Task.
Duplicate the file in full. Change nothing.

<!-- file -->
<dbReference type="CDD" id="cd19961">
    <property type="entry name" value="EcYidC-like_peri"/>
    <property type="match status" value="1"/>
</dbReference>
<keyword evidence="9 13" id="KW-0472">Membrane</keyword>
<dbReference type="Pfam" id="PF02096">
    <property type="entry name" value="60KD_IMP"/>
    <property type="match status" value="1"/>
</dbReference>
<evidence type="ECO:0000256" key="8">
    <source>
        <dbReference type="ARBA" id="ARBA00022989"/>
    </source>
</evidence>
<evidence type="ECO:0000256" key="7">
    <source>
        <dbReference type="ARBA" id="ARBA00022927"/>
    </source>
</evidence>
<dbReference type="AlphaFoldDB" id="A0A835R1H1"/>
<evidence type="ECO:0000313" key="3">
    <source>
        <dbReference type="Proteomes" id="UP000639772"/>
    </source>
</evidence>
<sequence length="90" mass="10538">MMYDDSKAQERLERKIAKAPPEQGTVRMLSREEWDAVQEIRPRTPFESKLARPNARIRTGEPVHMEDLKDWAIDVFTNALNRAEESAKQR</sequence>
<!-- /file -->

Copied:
<dbReference type="CDD" id="cd19961">
    <property type="entry name" value="EcYidC-like_peri"/>
    <property type="match status" value="1"/>
</dbReference>
<keyword evidence="9 13" id="KW-0472">Membrane</keyword>
<dbReference type="Pfam" id="PF02096">
    <property type="entry name" value="60KD_IMP"/>
    <property type="match status" value="1"/>
</dbReference>
<evidence type="ECO:0000256" key="8">
    <source>
        <dbReference type="ARBA" id="ARBA00022989"/>
    </source>
</evidence>
<evidence type="ECO:0000256" key="7">
    <source>
        <dbReference type="ARBA" id="ARBA00022927"/>
    </source>
</evidence>
<dbReference type="AlphaFoldDB" id="A0A835R1H1"/>
<evidence type="ECO:0000313" key="3">
    <source>
        <dbReference type="Proteomes" id="UP000639772"/>
    </source>
</evidence>
<sequence length="90" mass="10538">MMYDDSKAQERLERKIAKAPPEQGTVRMLSREEWDAVQEIRPRTPFESKLARPNARIRTGEPVHMEDLKDWAIDVFTNALNRAEESAKQR</sequence>